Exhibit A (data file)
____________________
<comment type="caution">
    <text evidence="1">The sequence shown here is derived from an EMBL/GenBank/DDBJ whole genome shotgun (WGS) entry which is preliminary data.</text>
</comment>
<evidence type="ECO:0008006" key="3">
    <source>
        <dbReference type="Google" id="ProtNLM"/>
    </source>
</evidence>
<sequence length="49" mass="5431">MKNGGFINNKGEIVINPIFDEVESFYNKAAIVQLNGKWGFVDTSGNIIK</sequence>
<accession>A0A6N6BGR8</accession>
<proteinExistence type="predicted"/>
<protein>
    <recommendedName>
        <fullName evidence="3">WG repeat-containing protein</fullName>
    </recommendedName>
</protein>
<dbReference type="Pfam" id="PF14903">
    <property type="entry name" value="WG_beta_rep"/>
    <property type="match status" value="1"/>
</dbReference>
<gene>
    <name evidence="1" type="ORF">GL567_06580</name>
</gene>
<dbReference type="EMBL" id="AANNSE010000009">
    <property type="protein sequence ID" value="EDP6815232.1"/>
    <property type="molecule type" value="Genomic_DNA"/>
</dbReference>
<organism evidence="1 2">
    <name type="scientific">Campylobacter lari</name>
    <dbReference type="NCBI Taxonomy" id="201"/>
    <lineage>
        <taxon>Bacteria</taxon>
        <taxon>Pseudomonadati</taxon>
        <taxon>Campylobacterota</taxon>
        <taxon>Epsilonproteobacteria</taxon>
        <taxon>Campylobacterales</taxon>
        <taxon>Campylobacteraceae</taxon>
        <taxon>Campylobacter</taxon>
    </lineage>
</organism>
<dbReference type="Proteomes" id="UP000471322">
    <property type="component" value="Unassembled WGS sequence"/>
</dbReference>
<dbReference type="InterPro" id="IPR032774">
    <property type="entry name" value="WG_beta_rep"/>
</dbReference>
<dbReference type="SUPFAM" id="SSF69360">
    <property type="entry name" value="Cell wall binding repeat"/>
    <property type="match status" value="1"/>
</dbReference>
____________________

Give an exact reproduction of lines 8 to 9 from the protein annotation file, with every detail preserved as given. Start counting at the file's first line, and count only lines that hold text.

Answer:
</evidence>
<sequence length="49" mass="5431">MKNGGFINNKGEIVINPIFDEVESFYNKAAIVQLNGKWGFVDTSGNIIK</sequence>